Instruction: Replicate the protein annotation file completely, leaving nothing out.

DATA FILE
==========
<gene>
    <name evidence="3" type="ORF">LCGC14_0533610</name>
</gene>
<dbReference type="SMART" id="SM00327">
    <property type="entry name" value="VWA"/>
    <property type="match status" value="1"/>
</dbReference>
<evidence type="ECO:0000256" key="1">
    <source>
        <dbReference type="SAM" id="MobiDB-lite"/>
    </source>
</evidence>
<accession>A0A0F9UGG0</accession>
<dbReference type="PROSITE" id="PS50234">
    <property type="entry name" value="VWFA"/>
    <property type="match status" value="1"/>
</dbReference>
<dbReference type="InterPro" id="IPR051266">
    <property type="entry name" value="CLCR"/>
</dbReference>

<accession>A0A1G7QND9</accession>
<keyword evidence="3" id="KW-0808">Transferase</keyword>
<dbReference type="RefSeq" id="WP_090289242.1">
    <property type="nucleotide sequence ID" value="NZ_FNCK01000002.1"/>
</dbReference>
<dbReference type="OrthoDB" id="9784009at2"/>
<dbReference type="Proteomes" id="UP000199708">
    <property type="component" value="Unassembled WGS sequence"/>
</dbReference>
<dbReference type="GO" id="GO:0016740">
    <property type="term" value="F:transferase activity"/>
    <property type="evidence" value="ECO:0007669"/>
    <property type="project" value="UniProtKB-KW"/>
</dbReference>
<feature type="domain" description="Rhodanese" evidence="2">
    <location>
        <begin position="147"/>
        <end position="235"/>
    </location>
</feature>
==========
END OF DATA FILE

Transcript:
<gene>
    <name evidence="3" type="ORF">LCGC14_0533610</name>
</gene>
<dbReference type="SMART" id="SM00327">
    <property type="entry name" value="VWA"/>
    <property type="match status" value="1"/>
</dbReference>
<evidence type="ECO:0000256" key="1">
    <source>
        <dbReference type="SAM" id="MobiDB-lite"/>
    </source>
</evidence>
<accession>A0A0F9UGG0</accession>
<dbReference type="PROSITE" id="PS50234">
    <property type="entry name" value="VWFA"/>
    <property type="match status" value="1"/>
</dbReference>
<dbReference type="InterPro" id="IPR051266">
    <property type="entry name" value="CLCR"/>
</dbReference>

<accession>A0A1G7QND9</accession>
<keyword evidence="3" id="KW-0808">Transferase</keyword>
<dbReference type="RefSeq" id="WP_090289242.1">
    <property type="nucleotide sequence ID" value="NZ_FNCK01000002.1"/>
</dbReference>
<dbReference type="OrthoDB" id="9784009at2"/>
<dbReference type="Proteomes" id="UP000199708">
    <property type="component" value="Unassembled WGS sequence"/>
</dbReference>
<dbReference type="GO" id="GO:0016740">
    <property type="term" value="F:transferase activity"/>
    <property type="evidence" value="ECO:0007669"/>
    <property type="project" value="UniProtKB-KW"/>
</dbReference>
<feature type="domain" description="Rhodanese" evidence="2">
    <location>
        <begin position="147"/>
        <end position="235"/>
    </location>
</feature>